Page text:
FOR too long, we have allowed our athletes to take part in international events when they do not really deserve to go.
For too long, we have been too forgiving of the athletes who fail to deliver, often finding reasons to rejoice in finishing second or even third when we should have been first.
No more free rides, declares National Sports Council director-general Datuk Seri Zolkples Embong after our dismal performance at the Commonwealth Games in Glasgow.
We agree. And we hope this is not just a statement said for the moment, only to be ignored when the next major international event comes along.
How embarrassing it must be for our men’s hockey team to lose 4-2 to Trinidad and Tobago. Not to mention that we conceded 19 goals and only netted eight in the five matches played.
Of course, in rugby, the Malaysian Sevens have earned a record that will be hard to beat. We finished last, but just look at the scores: 52-0, 36-7, 54-0, 35-0, 15-10. And this was the third time in the last three games that we finished last. Talk about being a sucker for punishment.
Although we delight in our golden moments – six, which was one short of our target – we must not forget that our last outing in New Delhi was our best achievement, when we took home 12 gold medals.
That we have set our target so low this time around is indicative that we do not have the confidence that the various sports will deliver.
And we are only talking about the Commonwealth Games, which is not always the best arena for the most competitive sports.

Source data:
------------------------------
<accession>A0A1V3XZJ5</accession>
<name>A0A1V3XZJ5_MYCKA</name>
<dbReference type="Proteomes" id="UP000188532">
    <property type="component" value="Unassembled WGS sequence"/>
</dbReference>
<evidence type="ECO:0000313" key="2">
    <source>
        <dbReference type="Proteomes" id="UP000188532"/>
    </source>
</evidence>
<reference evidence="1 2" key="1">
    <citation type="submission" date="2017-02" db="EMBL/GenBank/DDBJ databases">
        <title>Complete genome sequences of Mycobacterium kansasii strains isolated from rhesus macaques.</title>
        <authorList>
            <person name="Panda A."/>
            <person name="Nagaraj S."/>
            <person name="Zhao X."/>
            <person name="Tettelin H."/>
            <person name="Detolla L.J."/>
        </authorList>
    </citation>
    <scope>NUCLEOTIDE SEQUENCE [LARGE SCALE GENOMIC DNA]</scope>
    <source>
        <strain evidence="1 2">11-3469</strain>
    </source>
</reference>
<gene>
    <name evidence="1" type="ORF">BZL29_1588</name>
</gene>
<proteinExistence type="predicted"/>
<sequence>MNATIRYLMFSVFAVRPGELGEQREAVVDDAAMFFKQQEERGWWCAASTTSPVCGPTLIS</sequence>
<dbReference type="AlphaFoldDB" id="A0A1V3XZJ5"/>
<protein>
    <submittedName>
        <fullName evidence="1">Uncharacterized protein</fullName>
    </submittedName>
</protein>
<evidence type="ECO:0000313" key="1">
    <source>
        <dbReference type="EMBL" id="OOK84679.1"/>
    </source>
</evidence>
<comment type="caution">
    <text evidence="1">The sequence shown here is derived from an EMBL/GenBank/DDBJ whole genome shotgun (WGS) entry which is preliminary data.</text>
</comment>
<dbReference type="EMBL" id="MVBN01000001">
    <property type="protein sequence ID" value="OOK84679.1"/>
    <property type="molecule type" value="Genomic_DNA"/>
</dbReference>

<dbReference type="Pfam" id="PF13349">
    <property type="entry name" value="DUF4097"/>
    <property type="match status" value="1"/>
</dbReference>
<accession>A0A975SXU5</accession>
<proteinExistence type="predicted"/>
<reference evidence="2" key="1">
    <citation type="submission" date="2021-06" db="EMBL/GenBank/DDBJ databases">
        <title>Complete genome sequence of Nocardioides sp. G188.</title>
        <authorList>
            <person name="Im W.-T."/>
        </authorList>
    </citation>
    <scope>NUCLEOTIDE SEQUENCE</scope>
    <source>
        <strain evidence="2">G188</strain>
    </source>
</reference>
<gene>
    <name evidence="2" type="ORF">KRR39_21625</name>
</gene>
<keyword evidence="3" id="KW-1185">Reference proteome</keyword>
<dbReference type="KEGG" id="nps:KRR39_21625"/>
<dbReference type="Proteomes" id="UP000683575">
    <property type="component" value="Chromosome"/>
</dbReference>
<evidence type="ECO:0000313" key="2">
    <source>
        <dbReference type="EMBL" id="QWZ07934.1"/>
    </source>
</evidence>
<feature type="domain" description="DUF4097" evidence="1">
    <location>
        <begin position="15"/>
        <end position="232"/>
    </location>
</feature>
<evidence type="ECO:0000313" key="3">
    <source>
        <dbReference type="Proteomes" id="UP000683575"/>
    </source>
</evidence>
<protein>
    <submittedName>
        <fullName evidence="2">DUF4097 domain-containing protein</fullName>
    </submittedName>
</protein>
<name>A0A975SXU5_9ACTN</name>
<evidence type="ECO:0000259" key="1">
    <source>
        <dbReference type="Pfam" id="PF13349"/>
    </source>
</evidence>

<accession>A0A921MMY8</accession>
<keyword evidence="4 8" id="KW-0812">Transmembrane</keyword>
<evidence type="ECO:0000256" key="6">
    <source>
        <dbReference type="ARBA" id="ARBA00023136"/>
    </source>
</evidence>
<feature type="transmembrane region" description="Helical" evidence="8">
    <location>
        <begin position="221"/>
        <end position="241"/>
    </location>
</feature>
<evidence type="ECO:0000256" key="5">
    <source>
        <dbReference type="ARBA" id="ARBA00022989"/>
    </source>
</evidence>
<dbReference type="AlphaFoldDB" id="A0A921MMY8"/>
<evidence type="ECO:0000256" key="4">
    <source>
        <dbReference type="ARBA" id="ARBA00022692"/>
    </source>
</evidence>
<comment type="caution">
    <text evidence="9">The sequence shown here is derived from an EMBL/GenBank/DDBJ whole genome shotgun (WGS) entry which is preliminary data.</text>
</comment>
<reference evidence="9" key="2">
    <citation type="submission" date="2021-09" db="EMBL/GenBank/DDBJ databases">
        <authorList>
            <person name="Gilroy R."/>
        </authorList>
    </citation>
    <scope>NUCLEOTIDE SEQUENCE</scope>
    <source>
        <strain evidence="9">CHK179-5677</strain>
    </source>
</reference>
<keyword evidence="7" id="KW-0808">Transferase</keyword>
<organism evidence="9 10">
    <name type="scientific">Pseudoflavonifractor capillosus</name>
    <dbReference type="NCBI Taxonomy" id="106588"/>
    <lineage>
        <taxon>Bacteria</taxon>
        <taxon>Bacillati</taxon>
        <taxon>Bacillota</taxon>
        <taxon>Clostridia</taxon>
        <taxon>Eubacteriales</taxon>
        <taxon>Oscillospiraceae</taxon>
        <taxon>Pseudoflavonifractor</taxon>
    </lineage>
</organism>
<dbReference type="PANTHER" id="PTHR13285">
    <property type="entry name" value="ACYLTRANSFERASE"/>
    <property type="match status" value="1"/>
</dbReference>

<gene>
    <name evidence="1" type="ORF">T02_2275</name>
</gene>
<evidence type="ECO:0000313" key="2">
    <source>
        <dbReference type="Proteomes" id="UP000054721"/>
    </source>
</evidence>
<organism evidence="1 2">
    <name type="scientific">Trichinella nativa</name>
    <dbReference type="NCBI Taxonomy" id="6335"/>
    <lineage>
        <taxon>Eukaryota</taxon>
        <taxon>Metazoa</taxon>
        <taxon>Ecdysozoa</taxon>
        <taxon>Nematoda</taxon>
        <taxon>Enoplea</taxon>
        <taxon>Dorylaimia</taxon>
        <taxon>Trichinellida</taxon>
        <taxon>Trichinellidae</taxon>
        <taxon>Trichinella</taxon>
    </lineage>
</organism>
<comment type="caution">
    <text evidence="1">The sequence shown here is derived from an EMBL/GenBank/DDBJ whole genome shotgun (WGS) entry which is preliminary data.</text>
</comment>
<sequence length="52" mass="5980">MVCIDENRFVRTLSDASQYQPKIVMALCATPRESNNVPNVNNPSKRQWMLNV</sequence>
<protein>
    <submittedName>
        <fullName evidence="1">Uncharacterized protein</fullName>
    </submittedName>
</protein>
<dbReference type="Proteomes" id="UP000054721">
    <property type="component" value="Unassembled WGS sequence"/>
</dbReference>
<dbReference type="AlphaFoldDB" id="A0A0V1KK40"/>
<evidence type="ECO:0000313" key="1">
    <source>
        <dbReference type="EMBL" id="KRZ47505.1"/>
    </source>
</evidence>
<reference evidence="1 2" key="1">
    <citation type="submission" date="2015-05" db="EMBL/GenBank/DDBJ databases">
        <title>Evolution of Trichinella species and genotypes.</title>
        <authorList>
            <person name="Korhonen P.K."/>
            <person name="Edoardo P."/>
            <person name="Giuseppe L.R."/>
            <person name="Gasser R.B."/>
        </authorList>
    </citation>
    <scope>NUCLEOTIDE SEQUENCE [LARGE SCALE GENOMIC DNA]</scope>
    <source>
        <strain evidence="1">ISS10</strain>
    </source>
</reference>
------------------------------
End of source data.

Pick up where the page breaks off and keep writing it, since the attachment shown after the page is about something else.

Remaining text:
The Asian Games in South Korea is up next and we should, in the words of Zolkples, send quality rather than quantity.
That should be the standard for everything. It is about time we send only potential winners to all games, from the SEA Games to the Olympics.
We must devote more time and resources to grooming top-notch athletes who genuinely deserve their tickets to international events, not just send representatives armed only with hope, only to come back empty-handed.
Germany won the World Cup in Brazil because the team was prepared years ahead.
Let us prepare our athletes quietly and effectively and then unleash them at international events.
Let it not be that most of them are sent to make up the numbers, like what happened at the Commonwealth Games, but that they are there to win, or at least, to make a difference. Nothing else matters. The STAR Columnist August 6, 2014